Tuesday 21 August 2018

Birds on Parade

    Monday Aug 20 2018 Harbour Green Park to Vancouver Convention Centre.

Two years in the making, the Vancouver International Festival of Birds parade was billed as "A Great Murmuration" of bird puppets. A great gathering it was, a flock of two hundred visual artists, closet birders and musicians gathered at Vancouver's Harbour Green Park for the spectacle.
Great Gray Owl.

Blue Heron

         The assorted flock began their migration by gleaning, pecking, mobbing (mostly dastardly crows and one Raven) flexing and fluffing their feathers. Overhead Glaucous-winged Gulls swooped and glided effortlessly over the parade, a reminder of their avian grace and agility. 
Just for a brief moment there seemed to be something special in the air and of course on the ground too. 

Whopping Crane

The flock prepares to take off.

Northwestern Crow and Tufted Puffin.

Bald Eagle 

Long-billed Curlew.

Black Oystercatcher.

 I should have brought my Sibley's, any misidentifications are my fault entirely. Here are some pictures for those who couldn't attend either because of work, distance or those unable to breath in the sooty atmosphere that had descended on Vancouver.

Ladies on a roll. 

 Made from toilets rolls, string and tape. Swarovski Optiks watch out!
Birders and  Twitchers (Birdus Twitchus)

Various species were represented by flag bearers. 

A Bald Eagle followed by Anna's Hummingbird.

Baldy the Eagle.
The majority of masks were made with papier mache, some from other household materials, many of the flock had even taken the trouble to learn bird song and calls. 

Red-tailed Hawk.

Whopping Crane close-up.

Following the march to the Vancouver Convention Centre for the opening of the Vancouver Bird Festival/Artists for Conservation Festival participants gathered to witness the unveiling of five new Canadian Post stamps featuring birds.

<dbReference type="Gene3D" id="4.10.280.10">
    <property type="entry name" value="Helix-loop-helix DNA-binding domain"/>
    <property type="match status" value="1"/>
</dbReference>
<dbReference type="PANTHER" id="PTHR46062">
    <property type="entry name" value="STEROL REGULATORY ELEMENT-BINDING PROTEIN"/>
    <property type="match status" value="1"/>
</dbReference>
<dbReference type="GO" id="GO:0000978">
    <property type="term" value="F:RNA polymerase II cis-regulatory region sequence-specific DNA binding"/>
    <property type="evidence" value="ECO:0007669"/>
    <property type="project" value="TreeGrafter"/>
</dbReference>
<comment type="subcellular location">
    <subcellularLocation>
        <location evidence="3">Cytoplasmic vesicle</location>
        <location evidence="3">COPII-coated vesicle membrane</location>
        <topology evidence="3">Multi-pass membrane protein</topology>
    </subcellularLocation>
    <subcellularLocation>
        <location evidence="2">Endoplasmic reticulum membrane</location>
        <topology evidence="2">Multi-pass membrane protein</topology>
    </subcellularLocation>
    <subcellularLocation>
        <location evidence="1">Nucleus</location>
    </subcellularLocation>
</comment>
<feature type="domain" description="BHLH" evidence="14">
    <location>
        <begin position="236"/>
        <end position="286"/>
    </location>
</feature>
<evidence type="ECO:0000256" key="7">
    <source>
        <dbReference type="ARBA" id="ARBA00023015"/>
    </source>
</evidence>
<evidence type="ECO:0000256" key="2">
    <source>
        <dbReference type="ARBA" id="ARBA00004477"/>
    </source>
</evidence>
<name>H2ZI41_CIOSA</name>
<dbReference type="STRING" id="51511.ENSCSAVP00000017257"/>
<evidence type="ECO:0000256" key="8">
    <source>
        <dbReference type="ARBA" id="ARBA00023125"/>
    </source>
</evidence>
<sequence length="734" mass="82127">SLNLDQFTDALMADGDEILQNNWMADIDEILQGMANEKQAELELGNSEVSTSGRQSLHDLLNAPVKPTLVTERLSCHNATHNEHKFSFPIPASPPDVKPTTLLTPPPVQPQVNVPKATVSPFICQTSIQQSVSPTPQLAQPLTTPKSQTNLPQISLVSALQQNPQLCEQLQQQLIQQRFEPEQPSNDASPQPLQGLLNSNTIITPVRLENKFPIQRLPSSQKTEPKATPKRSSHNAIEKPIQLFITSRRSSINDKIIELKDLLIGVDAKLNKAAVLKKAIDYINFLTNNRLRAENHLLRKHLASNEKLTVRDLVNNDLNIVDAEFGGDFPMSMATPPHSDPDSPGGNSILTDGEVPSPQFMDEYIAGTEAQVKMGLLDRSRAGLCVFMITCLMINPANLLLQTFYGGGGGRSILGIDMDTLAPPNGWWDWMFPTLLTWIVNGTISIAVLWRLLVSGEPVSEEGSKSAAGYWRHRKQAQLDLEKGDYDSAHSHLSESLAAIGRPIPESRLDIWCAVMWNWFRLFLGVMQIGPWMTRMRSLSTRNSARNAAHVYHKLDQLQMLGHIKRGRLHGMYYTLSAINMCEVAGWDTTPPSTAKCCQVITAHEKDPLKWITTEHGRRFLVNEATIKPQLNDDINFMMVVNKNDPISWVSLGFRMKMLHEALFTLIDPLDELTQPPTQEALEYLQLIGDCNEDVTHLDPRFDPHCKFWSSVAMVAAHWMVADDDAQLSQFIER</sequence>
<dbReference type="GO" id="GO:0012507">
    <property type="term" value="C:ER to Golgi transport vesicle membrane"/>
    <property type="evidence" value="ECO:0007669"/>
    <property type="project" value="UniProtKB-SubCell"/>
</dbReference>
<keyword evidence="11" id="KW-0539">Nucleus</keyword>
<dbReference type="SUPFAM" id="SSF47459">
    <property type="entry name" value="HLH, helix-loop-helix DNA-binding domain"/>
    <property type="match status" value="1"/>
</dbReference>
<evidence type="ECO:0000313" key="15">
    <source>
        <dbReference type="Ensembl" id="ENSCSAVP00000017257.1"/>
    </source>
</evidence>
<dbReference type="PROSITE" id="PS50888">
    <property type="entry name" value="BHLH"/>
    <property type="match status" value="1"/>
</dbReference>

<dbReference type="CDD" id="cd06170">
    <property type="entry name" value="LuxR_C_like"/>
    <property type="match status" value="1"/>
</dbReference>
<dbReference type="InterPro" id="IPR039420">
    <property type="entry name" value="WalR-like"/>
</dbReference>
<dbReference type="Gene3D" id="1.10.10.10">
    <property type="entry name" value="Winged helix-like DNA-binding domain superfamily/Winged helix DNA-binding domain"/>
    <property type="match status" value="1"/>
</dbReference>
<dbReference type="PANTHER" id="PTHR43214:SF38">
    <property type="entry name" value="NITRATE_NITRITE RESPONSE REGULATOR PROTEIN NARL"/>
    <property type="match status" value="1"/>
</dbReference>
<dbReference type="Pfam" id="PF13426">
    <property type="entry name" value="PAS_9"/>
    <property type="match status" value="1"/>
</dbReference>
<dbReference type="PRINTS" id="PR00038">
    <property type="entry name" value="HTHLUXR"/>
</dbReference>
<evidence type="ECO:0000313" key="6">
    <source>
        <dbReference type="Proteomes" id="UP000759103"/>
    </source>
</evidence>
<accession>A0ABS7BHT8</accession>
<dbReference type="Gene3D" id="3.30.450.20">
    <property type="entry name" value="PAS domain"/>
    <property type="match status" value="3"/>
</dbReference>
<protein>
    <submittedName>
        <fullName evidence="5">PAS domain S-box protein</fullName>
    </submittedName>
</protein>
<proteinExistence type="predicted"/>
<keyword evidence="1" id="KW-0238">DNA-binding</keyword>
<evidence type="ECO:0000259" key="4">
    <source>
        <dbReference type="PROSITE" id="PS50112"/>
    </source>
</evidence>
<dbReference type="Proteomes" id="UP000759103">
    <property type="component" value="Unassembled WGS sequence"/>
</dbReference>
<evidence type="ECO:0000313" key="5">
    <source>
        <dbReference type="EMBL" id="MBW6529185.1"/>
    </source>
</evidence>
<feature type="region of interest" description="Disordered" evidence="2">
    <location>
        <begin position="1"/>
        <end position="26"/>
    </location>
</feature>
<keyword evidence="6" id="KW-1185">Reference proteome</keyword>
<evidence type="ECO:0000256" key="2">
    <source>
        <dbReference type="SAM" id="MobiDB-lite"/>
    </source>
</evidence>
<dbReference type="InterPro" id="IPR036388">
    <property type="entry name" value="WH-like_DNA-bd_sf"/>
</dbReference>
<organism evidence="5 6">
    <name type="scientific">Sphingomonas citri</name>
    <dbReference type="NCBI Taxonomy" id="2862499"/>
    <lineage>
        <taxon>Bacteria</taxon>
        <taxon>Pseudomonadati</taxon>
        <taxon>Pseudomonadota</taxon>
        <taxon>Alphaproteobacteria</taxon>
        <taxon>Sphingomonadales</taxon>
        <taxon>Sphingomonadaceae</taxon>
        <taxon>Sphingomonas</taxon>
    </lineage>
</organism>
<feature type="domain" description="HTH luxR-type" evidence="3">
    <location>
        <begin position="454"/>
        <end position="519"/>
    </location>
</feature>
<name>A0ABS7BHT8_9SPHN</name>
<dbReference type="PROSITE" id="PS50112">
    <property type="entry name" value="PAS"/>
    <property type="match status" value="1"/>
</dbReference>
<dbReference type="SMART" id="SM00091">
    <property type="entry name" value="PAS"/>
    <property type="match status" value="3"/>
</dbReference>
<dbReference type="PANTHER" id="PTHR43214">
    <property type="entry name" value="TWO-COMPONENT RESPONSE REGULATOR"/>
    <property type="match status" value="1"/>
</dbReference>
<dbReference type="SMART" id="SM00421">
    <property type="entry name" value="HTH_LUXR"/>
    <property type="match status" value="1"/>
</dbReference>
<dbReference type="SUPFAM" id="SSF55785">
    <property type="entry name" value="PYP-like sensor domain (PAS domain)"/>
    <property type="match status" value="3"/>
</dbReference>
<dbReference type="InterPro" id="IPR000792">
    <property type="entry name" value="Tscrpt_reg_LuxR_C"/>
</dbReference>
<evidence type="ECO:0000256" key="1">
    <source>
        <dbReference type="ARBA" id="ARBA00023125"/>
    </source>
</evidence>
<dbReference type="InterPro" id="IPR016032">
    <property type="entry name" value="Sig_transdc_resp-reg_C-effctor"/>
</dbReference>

Opening ceremonies.

Steller's Jay and Canada Goose share the stage.

Canada Post was on site.

The Vancouver Bird Festival runs Aug19-26 in conjunction with the 2018 International Ornithological Congress 
for more information 

Thursday 2 August 2018

Puffins and Auklets/San Juan Cruises

July 2018

San Juan Puffin watching cruises depart from the Bellingham Cruise Terminal / Alaska Ferry Terminal in Bellingham, WA.

The weather couldn't have been better. A high pressure system had stalled off the British Columbia and Washington coastline. Conditions were perfect for a boat trip, the ocean was calm and the sky cobalt blue.

Pelagic Cormorant "condo"

 Plenty of sunscreen and a wide brimmed hat were mandatory. On board the San Juan Cruise Puffin watching trip were a dozen members of the Langley Field Naturalists as well naturalists from White Rock and Delta. 

Double-crested Cormorants.
What surprised me most were the large numbers of Rhinoceros Auklets.

Most auklets were too far out of range for photography but as we neared Smith Island the boat slowed to view harbour seals making it easier to snap a few shots. 

Harbour Seal and pup.

 Rhinoceros Auklet

Most auklets were seen flying away from the boat which gave the photographers on board the opportunity to snag some flight shots, albeit from a distance. These images are highly cropped but does include a nice reflection in the water.

Heermann's Gulls out numbered Glaucous-winged and Ring-billed. During lulls in the action we looked for the odd  California Gulls that mingled with the other gull species

Heermann's Gull

         Two hours into the trip we reached Smith Island but not before viewing several colonies of         Pelagic and Double-crested Cormorants. Also present albeit in lesser numbers were Brandt's Cormorant.

Double-crested Cormorant colony

Smith Island is one of few areas left that Tufted Puffins are regularly seen in the San Juan Islands. Historically, these birds had many nesting colonies throughout the islands. However, due to population declines they have become rare and are listed as a “species of concern”.
(Courtesy San Juan Cruise website)

At Smith Island the tide was low and the Tufted Puffins were feeding in and around the kelp beds. Some young puffins were present but they stayed well away from the boat, at least it speaks of a successful breeding season. The skipper cut the motor and we drifted while we were served a delicious pasta meal.

Common Murre
The crew then decided to look for a lone male Killer Whale that had been spotted nearby. Shortly we came across a whale watching boat and from a good distance were able to observe a single male Orca  sending spray skyward. What better way to spend a day.

5 Harlequin Duck 
1 Common Loon 
5 Brandt's Cormorant 
30 Pelagic Cormorant 
50 Double-crested Cormorant 
5 Turkey Vulture 
3 Black Oystercatcher 
6 peep sp.
4 Common Murre 
30 Pigeon Guillemot 
6 Marbled Murrelet 
60 Rhinoceros Auklet 
8Tufted Puffin

More info
Puffin and Auklet watching

"It's never too late to start birding"
John Gordon
BC Canada

                                                                 Bird watching cruise